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Wolves Owner Sees ‘Building Year’ Ahead

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July 18, 2019


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With a new president of basketball operations, revised coaching staff and roster shakeup since last spring, Timberwolves owner Glen Taylor expressed optimism about his franchise during an interview Tuesday with Sports Headliners, but he said it will be a challenge to make the playoffs.

“It’s going to be difficult, but that’s our goal (the playoffs),” said Taylor, who also thinks it’s unlikely his club will add an impact player in the coming months through free agency or trade.

The Timberwolves finished 36-46 last season and didn’t qualify for the playoffs after doing so a year earlier. It was a disappointing season for a franchise that has qualified for the postseason just once since 2004. Last summer the team was anticipating the season with Tom Thibodeau and Jimmy Butler being two centerpieces of the franchise but both are long gone.

Gersson Rosas replaced Thibodeau as president of basketball operations and Ryan Saunders took over Thibs’ coaching duties. The team’s perceived leader is no longer the outspoken Butler, with a mellower dude in Karl-Anthony Towns auditioning for the role much of last season and going into this one.

Gone are about half the players who were on the roster when the season opened last October, including personnel who were either starters or regular contributors off the bench. The roster now is shaping up as younger, less experienced and trending toward a more inexpensive payroll.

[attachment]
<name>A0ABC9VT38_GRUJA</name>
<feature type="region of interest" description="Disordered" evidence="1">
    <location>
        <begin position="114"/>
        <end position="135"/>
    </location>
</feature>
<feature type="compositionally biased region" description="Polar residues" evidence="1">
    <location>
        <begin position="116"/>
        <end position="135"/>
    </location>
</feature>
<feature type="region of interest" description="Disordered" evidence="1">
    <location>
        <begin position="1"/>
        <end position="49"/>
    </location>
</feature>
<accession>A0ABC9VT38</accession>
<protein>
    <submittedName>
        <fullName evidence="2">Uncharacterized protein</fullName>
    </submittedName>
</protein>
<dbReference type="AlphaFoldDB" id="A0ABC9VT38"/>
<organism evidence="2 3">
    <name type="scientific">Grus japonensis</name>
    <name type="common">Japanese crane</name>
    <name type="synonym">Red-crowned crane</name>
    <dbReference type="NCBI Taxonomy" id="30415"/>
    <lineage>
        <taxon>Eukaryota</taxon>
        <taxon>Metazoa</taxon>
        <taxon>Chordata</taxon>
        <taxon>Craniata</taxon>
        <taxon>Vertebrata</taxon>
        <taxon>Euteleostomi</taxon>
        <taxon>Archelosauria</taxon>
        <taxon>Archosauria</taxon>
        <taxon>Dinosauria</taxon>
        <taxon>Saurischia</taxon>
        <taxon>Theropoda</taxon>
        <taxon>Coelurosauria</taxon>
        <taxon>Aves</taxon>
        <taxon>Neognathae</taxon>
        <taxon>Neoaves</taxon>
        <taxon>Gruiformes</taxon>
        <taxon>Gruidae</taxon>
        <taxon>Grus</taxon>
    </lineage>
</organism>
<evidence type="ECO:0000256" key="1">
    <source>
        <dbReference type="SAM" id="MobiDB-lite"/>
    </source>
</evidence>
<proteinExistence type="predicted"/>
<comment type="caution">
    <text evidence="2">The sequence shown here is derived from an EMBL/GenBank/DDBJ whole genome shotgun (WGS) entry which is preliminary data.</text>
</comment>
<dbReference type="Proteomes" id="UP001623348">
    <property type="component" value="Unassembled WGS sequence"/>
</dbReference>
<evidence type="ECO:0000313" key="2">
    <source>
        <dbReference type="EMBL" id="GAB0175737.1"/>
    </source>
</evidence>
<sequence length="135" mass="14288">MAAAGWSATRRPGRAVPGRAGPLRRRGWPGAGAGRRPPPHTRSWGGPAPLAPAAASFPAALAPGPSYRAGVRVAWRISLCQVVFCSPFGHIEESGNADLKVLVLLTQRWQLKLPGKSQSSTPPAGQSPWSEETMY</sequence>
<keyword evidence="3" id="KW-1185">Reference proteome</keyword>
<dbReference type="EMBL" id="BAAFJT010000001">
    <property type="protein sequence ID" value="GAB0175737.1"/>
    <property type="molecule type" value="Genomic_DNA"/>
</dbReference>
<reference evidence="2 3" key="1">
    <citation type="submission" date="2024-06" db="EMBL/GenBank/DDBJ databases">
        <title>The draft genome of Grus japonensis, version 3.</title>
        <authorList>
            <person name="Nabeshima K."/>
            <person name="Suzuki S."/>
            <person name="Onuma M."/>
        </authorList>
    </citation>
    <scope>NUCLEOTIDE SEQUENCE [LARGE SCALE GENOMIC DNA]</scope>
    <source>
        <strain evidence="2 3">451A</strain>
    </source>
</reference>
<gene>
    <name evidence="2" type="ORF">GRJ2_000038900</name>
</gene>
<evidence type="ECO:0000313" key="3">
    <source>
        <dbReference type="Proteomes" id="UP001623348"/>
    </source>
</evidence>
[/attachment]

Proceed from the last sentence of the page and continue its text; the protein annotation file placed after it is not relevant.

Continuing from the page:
Glen Taylor

“I know that this is going to be a building year because we’re going to have young people, but I am optimistic just because I know that we have potentially a lot of young players who could play really a lot better,” Taylor said. “Now if we can just do that, (and) get confidence and not be injured, I think we could really have a fun year. I think they’re going to be a fun team to watch because (coach) Ryan (Saunders) is going to move that ball up and down the court really fast.”

Rosas and Saunders favor a fast pace offensively with the Timberwolves expected to emphasize more three-point shooting. Minnesota attempted 2,357 three-pointers last season, the fifth fewest in the NBA, per Taylor said he expects the Timberwolves’ strategy will be to have players penetrate toward the basket and “kick” the ball out to open teammates for three-point attempts.

Towns, who some authorities consider one of the NBA’s top 10 talents, is 7-feet tall, and he is both a low-post scorer and three-point shooter. He is also a friend of D’Angelo Russell who the Wolves recently flirted with signing as a free agent. Russell averaged 21.1 points last season with the Brooklyn Nets before signing a new max contract for a reported $117 million four-year deal with the Golden State Warriors.

Both a point guard and shooting guard, the 23-year-old Russell would have given the Wolves a potential star player to join with Towns, also 23. With Derrick Rose and Tyus Jones moving on via free agency, the Wolves need backcourt help in both scoring and playmaking. And rumors persist the front office wants to trade veteran Jeff Teague, the team’s expected starting point guard who is overpaid at a reported $19 million salary this year.

Taylor said he came close to signing Russell, but when the Warriors offered the max money to the former Ohio State star, he didn’t get back to him or Rosas. Would Taylor have offered a max deal, too? “We never really got there, so I don’t know,” he said.